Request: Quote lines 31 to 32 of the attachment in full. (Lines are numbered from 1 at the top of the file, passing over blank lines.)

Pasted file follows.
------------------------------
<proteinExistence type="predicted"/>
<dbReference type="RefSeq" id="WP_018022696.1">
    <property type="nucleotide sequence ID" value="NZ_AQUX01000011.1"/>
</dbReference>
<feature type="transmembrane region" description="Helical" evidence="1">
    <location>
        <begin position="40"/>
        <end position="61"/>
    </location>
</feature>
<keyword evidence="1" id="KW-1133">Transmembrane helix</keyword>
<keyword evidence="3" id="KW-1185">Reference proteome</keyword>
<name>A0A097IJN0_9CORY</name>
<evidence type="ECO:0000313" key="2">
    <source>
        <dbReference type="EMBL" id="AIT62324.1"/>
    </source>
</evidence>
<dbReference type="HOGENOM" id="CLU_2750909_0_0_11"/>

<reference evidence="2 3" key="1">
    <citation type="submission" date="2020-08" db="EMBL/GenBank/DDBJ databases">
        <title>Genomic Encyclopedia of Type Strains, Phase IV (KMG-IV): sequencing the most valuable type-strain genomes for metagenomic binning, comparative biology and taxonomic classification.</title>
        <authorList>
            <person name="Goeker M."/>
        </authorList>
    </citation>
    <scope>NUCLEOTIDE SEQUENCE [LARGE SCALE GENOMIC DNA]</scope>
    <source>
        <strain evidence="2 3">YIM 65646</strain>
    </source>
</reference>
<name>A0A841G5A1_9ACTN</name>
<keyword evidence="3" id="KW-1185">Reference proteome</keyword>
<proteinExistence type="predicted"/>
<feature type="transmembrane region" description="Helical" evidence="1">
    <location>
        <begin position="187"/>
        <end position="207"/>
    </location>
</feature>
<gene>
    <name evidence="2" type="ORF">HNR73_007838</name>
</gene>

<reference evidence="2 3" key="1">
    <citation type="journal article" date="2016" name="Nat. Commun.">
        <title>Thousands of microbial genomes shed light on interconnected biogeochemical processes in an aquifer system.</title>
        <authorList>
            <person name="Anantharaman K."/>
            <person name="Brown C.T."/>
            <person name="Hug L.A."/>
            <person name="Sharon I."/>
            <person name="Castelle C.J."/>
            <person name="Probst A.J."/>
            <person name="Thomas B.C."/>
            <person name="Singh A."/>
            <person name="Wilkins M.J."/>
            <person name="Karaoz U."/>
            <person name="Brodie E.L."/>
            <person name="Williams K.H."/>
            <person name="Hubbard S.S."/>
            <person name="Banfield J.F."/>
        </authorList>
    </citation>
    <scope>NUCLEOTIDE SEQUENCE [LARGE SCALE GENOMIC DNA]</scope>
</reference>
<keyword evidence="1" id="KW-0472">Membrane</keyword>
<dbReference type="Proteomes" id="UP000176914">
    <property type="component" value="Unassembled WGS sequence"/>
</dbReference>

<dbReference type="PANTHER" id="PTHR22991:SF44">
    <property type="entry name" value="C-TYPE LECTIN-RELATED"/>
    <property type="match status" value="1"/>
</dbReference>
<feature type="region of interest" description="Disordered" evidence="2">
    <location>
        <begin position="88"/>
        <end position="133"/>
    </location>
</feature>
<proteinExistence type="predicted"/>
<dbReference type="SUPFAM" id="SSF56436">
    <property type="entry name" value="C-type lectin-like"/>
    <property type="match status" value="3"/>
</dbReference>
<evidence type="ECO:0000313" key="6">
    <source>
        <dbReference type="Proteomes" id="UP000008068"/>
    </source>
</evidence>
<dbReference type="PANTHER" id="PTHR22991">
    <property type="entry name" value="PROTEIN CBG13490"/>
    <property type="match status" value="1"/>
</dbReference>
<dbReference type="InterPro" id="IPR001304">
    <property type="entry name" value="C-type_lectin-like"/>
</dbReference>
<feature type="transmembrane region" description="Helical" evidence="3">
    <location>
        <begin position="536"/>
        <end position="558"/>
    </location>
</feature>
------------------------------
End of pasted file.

</reference>
<name>A0A841G5A1_9ACTN</name>